SetlistI Wanna Go Home / Heavens / Waltzing Along / Sometimes / Tomorrow / PS / Johnny Yen / Lose Control / Sit Down / Medieval / Ring The Bells / Laid / Sound / Getting Away With It (All Messed Up)
Supportn/a - Festival
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It’s 9.45 by the time James take the stage, following issues with previous bands overrunning and technical issues. They start off, surprisingly, with I Wanna Go Home, Tim telling the crowd that they’re going to start “mellowly”. It’s a brave choice to open a festival set, especially one that’s had a varied and relatively unknown line-up all day where James are by far the biggest attraction of the night. There’s some issues with the sound already. Tim’s microphone stops working at one point for a few seconds, which repeats a few times during the set. The songs builds slowly and has the crowd clapping along. Heavens hasn’t been played in the UK for a while and follows on. Whilst not a single, it could well have been and the crowd love it. Waltzing Along gets a great reception too, it’s singalong James – ideal for the festival crowd and a safe choice which allows risks to be taken with the set elsewhere.
Sometimes again has issues with Tim’s microphone cutting out, and thrown into the set early, it’s shorn of the singalong ending. To be honest, last week’s incredible scenes in Lisbon where Tim walked on the shoulders of the crowd during the final singalong was never going to be repeated here, so playing it early was a sensible move, and stripped back to five minutes it sounded fantastic. Tomorrow sounds as powerful as ever and really warms the crowd up. P.S is thrown in as a curveball, but sounds beautiful drifting across the field, with venom dripping from Tim’s vocals and Andy’s trumpet adding shades to Larry’s slide guitar.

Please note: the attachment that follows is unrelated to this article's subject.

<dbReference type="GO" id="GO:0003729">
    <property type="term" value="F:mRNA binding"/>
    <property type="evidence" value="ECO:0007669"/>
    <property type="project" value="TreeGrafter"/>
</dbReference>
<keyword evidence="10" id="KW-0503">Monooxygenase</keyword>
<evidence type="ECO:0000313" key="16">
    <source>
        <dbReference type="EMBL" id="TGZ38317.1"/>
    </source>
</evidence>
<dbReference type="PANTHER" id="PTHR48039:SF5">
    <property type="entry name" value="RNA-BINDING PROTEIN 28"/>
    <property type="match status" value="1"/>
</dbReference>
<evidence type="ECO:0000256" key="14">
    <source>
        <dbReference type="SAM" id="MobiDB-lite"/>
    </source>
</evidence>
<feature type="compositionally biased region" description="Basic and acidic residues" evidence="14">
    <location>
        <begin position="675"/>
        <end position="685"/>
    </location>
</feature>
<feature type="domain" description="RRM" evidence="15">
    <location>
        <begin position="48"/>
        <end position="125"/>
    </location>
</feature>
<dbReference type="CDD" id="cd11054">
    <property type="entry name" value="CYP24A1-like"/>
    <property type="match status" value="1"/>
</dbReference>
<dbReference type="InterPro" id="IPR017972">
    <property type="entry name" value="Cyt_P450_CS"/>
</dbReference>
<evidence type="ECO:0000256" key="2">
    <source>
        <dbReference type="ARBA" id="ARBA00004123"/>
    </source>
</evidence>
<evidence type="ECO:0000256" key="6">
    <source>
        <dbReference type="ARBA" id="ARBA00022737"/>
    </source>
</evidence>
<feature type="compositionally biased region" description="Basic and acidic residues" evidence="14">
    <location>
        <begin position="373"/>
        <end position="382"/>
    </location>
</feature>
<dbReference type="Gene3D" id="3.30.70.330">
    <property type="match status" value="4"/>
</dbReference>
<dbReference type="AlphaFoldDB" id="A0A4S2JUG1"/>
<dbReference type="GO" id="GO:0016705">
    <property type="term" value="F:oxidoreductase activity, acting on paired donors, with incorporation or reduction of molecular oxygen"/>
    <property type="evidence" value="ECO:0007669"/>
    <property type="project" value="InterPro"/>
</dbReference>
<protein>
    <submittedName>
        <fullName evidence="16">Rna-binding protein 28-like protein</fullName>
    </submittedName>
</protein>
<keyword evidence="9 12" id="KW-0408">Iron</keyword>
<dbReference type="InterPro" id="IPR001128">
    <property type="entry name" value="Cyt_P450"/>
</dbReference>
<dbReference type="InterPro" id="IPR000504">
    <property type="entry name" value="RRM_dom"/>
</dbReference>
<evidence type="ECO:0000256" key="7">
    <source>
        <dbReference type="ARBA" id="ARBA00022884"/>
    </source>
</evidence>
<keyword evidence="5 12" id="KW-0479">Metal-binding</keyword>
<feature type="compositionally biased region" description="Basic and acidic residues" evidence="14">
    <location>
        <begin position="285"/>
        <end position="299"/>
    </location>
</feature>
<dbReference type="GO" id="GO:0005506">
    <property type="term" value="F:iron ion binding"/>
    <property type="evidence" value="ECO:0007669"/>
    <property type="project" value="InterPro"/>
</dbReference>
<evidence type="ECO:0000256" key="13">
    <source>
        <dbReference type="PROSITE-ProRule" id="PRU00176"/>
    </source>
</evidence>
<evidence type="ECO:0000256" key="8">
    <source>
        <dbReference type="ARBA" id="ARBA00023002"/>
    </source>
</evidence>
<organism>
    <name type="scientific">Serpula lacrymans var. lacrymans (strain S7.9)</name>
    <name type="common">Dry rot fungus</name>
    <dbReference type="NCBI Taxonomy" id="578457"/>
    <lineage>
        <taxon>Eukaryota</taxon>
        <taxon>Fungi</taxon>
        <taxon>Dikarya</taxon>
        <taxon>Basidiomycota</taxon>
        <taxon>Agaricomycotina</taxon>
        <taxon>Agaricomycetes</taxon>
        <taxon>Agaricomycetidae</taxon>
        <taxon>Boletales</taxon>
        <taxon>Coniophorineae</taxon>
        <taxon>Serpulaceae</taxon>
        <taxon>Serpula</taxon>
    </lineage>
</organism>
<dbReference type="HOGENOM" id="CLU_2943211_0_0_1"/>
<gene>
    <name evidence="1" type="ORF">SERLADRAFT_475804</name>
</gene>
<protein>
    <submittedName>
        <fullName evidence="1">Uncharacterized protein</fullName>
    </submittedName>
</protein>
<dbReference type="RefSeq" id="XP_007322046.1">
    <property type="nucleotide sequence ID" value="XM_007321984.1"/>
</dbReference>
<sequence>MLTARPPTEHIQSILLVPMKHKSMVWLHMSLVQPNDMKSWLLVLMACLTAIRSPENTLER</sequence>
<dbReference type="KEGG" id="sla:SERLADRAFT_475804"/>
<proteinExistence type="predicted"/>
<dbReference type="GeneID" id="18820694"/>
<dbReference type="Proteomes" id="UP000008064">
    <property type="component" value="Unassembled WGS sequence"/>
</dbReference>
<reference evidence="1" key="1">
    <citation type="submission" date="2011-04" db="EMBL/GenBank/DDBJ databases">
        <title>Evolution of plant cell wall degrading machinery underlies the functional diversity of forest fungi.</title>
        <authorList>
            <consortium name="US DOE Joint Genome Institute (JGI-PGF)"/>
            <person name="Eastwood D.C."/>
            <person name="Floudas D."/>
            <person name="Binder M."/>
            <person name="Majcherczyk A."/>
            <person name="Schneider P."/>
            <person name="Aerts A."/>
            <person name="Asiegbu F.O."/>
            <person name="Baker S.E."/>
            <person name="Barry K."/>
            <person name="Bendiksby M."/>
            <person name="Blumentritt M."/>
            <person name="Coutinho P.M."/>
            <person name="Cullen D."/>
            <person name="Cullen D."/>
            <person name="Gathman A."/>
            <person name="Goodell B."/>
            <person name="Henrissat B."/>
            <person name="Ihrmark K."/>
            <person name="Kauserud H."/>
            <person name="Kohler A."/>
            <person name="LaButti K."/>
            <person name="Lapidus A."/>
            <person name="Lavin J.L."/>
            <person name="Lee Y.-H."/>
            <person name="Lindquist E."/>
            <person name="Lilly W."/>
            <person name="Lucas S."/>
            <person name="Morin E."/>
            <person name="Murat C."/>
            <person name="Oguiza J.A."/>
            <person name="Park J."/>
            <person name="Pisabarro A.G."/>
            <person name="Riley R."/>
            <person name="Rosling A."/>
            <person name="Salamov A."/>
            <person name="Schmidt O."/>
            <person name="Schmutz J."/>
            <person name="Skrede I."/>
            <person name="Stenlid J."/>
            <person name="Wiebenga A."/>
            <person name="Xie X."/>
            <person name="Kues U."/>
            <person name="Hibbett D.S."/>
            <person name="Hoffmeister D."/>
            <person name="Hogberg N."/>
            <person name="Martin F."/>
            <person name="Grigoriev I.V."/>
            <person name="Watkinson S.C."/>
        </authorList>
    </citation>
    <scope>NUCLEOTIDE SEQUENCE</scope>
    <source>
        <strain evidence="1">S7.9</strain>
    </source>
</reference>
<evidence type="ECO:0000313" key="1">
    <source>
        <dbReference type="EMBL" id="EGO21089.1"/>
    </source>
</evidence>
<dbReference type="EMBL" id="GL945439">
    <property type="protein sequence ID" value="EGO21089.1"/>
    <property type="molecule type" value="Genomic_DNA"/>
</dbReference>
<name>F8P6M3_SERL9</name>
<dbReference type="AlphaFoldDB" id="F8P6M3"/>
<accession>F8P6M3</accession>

Johnny Yen gets a rapturous response and features a new middle section where Tim references Amy Winehouse, Jim Morrison and Kurt Cobain. Lose Control starts with Andy’s jagged trumpet solo filling the arena before Larry’s acoustic guitar kicks in. It’s a risky move but goes down really well, as does a stripped-back acoustic Sit Down which has the crowd singing along.
They’re forced to drop Space (and later Come Home) from the set because of the draconian curfew restriction of 11pm in the middle of a racecourse. Before launching into Medieval, Tim makes a confession that his first ever gig as a 13 year old was Hawkwind and then asks Andy who gives the same answer, and then we get the first ever known spoken word on stage by Dave, who gives the same answer. Medieval is the highlight of the set, the marching drumbeat, flourishes of trumpet and a chorus that the crowd can sing along despite probably not knowing the song.
The set ends with a quartet of hits, Ring The Bells has a false start, but gets the crowd dancing around. There’s more discussion about how long they have left before jumping into Laid and then a curtailed eight-minute version of Sound, where Tim mentions calling upon his mother’s spirit, before a rousing close of Getting Away With It (All Messed Up). Tim loses sound in his mic on two of the tracks and is almost blinded by the lights at one stage as well, but despite the technical hitches and a set-up probably on the budget side for James, they pull through. There’s no coming out into the crowd, there’s little banter towards the end of the set so as to not lose time and the imposed curfew doesn’t allow for the length of set that justifies the ticket price. It’s still a great set regardless, a mix of the hits and more obscure material, some slower moments where they take the crowd on and demand their concentration.